Publication: Research › Journal article – Annual report year: 2000
Without internal affiliation
A noninvasive method for in vivo measurement of the oxygen concentration has been developed. By introducing a novel contrast medium (CM) based on a single electron substance, it is possible to enhance the proton signal through the Overhauser effect. A low-field magnetic resonance scanner is used to image the proton nuclei of the object. The electron spin transition of the CM is saturated using rf irradiation. As a consequence, the nuclear polarization becomes enhanced through dipole-dipole interaction. The signal enhancement is a function of rf power and of the EPR line width of the substance, which is influenced by the oxygen concentration. The maximum in vivo enhancement has been measured to 60. Image data, generated with different scanning parameters, is used in a postprocessing method to generate images showing pO2 and the contrast medium concentration, respectively. The mathematical foundation of the postprocessing algorithm is outlined. The results from phantom experiments and animal experiments, in which the oxygen content of the inspired gas was varied, are presented. The potential for human imaging is discussed. J. Magn. Reson. Imaging 2000;12:929–938. © 2000 Wiley-Liss, Inc.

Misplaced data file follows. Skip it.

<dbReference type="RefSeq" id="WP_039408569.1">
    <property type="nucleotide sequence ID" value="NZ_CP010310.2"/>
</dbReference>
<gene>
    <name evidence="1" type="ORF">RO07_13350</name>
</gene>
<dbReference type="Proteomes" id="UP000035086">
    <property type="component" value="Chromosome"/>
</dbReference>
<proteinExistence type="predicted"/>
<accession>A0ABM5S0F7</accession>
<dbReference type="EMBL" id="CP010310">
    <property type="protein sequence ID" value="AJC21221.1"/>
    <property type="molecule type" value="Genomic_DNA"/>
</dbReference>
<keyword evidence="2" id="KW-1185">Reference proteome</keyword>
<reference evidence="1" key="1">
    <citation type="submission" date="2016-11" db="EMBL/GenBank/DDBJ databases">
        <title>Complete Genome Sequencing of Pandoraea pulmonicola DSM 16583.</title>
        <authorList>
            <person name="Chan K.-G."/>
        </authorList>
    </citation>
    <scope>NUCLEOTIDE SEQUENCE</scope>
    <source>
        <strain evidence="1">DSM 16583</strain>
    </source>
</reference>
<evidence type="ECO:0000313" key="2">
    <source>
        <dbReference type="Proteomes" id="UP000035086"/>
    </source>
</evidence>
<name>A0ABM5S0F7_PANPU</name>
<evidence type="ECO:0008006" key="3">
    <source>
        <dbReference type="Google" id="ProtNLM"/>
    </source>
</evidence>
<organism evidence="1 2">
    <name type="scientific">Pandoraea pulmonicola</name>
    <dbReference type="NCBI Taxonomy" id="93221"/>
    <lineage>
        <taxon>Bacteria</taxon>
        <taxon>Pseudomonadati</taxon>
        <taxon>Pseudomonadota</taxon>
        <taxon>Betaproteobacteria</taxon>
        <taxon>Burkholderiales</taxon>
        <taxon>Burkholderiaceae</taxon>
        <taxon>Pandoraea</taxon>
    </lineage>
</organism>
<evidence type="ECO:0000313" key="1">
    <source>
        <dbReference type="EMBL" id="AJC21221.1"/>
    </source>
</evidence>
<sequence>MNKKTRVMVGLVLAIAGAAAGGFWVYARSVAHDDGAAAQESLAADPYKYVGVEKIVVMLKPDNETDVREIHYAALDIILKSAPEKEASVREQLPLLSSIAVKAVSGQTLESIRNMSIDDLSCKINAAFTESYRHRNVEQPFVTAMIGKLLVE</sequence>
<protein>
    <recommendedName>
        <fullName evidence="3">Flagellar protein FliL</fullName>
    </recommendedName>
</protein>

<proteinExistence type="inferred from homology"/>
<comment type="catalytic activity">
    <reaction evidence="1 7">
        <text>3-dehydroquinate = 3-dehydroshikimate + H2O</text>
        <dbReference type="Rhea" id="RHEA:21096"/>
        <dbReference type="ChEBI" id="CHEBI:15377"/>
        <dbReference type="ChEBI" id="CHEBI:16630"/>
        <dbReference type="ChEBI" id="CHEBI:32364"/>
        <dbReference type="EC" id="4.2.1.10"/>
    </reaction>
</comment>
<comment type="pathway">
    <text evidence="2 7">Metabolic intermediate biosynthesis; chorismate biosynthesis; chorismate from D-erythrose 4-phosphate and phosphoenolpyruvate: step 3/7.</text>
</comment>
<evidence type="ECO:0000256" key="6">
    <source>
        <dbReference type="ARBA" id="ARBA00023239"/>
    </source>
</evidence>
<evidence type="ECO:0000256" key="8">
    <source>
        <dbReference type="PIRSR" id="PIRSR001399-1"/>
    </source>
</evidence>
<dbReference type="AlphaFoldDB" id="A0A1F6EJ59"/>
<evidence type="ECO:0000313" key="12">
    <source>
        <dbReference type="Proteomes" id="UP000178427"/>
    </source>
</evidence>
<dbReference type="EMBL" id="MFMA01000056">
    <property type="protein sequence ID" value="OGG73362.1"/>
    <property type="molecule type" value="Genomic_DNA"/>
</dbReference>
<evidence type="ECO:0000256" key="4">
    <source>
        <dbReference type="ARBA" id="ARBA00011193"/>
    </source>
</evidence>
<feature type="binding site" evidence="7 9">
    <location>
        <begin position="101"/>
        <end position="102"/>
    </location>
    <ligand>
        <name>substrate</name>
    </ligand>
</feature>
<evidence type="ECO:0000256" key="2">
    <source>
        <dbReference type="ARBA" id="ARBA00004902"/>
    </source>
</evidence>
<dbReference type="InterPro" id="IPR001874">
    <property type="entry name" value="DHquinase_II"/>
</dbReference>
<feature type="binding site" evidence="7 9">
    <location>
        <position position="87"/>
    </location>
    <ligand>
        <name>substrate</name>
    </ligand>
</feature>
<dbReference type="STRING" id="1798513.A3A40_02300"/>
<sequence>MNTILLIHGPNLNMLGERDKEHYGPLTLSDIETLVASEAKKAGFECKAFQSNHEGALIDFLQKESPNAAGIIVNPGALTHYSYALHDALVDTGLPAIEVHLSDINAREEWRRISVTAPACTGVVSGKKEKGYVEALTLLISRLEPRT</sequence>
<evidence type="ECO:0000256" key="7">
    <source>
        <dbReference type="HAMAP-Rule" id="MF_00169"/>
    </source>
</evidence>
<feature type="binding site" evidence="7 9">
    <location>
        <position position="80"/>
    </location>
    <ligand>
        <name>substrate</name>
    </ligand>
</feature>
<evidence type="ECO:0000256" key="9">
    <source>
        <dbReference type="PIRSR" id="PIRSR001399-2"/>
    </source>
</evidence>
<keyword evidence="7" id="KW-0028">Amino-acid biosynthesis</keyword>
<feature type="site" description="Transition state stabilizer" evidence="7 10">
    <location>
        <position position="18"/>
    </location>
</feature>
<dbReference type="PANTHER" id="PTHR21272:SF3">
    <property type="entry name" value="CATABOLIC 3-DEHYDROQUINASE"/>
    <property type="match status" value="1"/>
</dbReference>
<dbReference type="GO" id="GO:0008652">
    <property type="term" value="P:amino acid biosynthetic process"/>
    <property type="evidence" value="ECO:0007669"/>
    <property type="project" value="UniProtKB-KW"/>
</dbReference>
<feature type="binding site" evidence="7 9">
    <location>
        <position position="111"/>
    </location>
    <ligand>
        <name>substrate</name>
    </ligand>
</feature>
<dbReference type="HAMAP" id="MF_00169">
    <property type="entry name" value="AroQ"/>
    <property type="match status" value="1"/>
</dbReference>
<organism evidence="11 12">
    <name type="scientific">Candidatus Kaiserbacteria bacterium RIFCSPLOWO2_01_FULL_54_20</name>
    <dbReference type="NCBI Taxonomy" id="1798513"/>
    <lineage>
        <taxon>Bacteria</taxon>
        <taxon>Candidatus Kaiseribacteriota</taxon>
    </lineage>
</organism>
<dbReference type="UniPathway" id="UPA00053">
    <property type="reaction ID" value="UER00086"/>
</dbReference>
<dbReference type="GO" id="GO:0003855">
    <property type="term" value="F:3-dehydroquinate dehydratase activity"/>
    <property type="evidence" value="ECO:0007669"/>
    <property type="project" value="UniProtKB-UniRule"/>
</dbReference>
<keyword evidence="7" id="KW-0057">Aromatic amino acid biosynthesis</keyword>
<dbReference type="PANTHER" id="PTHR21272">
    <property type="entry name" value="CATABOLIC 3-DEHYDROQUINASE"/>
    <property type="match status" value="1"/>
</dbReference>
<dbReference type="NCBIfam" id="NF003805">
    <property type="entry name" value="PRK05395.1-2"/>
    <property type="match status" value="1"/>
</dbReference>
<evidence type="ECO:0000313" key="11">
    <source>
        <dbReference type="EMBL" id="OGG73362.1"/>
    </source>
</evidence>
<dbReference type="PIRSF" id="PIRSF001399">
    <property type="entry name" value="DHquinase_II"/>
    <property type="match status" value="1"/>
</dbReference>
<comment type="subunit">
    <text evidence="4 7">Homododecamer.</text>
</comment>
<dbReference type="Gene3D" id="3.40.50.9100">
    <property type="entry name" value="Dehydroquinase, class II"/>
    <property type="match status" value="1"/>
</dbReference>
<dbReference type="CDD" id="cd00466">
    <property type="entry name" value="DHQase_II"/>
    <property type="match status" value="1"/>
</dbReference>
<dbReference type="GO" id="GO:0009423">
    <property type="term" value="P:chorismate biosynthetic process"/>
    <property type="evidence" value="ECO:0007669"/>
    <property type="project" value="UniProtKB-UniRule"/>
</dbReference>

|Journal||Journal of Magnetic Resonance Imaging|
|Citations||Web of Science® Times Cited: No match on DOI|